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Published November 10, 1994 | Published
Journal Article Open

Excitation of atmospheric oscillations by volcanic eruptions


We investigated the mechanism of atmospheric oscillations with periods of about 300 s which were observed for the 1991 Pinatubo and the 1982 El Chichón eruptions. Two distinct spectral peaks, at T = 270 and 230 s for the Pinatubo eruption and at T = 195 and 266 s for the El Chichón eruptions, have been reported. We found similar oscillations for the 1980 Mount St. Helens and the 1883 Krakatoa eruptions. To explain these observations, we investigated excitation problems for two types of idealized sources, "mass injection" and "energy injection" sources, placed in an isothermal atmosphere. In general, two modes of oscillations, "acoustic" and "gravity" modes, can be excited. For realistic atmospheric parameters, the acoustic and gravity modes have a period of 275 and 304 s, respectively. For a realistic time history of eruption, atmospheric oscillations with an amplitude of 50 to 100 Pa (0.5 to 1 mbar) can be excited by an energy injection source with a total energy of 10^17 J. This result is consistent with the observations and provides a physical basis for interpretation of atmospheric oscillations excited by volcanic eruptions.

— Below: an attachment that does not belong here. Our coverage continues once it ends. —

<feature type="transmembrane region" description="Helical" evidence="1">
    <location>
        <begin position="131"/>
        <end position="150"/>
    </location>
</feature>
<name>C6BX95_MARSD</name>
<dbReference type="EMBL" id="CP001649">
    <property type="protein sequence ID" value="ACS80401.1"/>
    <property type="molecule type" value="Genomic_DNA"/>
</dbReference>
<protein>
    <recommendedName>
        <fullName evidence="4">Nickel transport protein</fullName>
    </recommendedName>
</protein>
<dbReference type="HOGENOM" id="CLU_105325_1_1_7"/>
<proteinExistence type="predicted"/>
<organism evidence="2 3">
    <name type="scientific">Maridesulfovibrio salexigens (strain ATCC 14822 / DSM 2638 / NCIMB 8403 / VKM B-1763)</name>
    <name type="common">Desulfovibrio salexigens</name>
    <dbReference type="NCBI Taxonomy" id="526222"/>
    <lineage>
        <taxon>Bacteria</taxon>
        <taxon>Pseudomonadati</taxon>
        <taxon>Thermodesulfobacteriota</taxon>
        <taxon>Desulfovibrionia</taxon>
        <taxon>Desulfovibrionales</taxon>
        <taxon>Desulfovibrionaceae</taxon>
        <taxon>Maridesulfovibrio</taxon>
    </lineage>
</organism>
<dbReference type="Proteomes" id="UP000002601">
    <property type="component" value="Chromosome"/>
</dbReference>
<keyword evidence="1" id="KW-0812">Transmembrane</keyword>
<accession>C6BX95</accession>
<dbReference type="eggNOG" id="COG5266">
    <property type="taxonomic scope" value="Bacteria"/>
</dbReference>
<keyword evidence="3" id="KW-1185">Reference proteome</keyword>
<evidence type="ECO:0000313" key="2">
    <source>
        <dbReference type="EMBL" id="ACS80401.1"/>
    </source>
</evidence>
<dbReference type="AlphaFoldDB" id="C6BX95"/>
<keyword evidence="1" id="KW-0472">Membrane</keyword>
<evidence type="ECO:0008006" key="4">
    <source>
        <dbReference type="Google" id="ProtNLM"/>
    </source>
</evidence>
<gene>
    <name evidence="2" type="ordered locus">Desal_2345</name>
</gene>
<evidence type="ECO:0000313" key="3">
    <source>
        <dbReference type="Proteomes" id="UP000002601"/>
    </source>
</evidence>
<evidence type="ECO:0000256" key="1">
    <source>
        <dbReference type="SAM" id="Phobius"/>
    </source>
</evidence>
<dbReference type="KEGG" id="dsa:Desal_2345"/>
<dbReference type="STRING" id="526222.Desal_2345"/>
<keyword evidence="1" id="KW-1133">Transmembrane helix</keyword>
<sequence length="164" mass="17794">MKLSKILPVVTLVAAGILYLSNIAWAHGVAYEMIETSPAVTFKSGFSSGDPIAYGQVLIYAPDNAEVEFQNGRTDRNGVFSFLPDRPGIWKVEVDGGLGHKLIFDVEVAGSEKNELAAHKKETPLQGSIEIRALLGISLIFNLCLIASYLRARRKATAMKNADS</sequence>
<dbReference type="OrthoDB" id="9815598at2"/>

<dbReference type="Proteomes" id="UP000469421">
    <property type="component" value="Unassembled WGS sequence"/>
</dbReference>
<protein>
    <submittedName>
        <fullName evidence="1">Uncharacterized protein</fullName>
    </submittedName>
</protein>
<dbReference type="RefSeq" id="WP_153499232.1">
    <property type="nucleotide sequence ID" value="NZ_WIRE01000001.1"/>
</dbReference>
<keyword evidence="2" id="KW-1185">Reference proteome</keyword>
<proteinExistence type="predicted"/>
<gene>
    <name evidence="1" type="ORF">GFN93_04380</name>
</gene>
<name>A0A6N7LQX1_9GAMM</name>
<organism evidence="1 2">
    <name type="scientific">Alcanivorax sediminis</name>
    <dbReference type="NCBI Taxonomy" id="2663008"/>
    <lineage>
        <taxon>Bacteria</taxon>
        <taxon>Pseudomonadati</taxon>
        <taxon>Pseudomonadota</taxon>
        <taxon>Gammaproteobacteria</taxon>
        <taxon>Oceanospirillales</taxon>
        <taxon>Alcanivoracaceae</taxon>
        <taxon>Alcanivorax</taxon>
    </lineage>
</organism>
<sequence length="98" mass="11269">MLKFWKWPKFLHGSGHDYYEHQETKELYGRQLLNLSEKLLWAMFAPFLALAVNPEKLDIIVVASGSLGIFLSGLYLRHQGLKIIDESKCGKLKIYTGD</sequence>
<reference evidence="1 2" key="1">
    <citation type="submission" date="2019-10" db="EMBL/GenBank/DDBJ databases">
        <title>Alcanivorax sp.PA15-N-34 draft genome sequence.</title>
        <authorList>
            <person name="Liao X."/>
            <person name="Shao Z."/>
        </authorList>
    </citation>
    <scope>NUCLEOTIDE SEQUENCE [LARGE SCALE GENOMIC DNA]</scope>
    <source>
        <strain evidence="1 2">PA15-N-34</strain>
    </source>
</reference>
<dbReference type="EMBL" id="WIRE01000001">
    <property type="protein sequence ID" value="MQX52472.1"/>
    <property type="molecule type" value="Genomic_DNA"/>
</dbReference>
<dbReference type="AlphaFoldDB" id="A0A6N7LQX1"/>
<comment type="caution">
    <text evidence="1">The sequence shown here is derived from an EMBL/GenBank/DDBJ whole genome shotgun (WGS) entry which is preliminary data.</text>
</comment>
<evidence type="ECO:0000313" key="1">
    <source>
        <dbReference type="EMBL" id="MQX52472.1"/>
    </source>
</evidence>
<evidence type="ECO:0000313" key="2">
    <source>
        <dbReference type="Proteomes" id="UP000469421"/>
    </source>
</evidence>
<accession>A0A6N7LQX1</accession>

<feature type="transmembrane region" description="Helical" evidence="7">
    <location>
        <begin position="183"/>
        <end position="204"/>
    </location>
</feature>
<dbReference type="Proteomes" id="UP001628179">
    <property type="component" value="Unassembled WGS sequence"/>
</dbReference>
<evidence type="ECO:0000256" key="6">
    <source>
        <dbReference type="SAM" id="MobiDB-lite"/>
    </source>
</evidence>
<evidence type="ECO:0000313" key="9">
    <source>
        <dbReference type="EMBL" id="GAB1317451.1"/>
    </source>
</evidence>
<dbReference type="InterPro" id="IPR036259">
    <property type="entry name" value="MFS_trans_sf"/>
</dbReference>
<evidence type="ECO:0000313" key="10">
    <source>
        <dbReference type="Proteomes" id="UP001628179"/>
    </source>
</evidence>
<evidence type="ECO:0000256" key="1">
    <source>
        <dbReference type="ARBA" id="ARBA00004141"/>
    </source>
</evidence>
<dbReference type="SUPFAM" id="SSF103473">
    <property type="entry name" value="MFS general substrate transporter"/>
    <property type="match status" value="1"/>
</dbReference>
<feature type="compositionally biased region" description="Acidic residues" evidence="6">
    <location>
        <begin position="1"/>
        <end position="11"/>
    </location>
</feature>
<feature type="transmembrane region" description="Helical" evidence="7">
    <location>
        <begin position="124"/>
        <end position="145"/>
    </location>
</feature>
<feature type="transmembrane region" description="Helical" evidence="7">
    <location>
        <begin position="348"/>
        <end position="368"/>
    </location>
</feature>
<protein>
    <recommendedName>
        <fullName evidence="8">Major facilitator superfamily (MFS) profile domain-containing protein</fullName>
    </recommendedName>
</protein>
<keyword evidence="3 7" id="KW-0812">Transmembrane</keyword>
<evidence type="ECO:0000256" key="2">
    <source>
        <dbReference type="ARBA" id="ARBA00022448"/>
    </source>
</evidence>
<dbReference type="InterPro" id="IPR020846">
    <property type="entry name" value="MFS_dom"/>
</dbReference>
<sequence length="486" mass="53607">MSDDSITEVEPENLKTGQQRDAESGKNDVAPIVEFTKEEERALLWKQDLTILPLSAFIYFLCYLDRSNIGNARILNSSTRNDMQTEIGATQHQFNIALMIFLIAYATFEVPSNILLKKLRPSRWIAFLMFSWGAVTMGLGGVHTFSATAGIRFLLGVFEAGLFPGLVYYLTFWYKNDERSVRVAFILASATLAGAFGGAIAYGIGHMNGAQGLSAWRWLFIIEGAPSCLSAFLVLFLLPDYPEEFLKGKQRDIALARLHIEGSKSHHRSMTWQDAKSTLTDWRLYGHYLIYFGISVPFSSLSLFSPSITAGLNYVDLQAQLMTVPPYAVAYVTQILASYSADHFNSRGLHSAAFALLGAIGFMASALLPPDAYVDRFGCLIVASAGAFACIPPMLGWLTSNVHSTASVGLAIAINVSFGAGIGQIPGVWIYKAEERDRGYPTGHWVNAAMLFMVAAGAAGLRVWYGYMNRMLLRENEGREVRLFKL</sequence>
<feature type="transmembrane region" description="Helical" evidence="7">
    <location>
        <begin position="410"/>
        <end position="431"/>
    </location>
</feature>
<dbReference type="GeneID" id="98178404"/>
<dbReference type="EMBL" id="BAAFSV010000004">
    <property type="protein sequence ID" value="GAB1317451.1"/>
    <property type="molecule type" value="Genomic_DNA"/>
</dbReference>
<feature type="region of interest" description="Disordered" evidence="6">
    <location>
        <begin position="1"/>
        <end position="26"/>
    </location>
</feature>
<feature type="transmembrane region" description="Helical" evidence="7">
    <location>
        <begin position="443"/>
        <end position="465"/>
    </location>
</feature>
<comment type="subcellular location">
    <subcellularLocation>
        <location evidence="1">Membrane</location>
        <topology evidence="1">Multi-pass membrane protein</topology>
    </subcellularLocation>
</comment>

Additional Information

© 1994 American Geophysical Union. Manuscript Accepted: 8 August 1994; Manuscript Received: 8 October 1993. Acknowledgments. We thank Andy Ingersoll for helpful discussions which motivated us to conduct this study. Discussions with Don Anderson and Tom Heaton helped us improve our understanding of the eruption process. We thank Raymond Hide for enlightening discussion on the physics of atmospheric waves. Reviews by Toshiro Tanimoto and Rudolph Widmer contributed to improvement of the manuscript. We thank George Stephens and Mike Matson, who provided us with the satellite image shown in Figure 11. This research was partially supported by the National Science Foundation grant EAR-92 18809. This is contribution 5320, Division of Geological and Planetary Sciences, California Institute of Technology, Pasadena, California 91125.

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August 22, 2023
August 22, 2023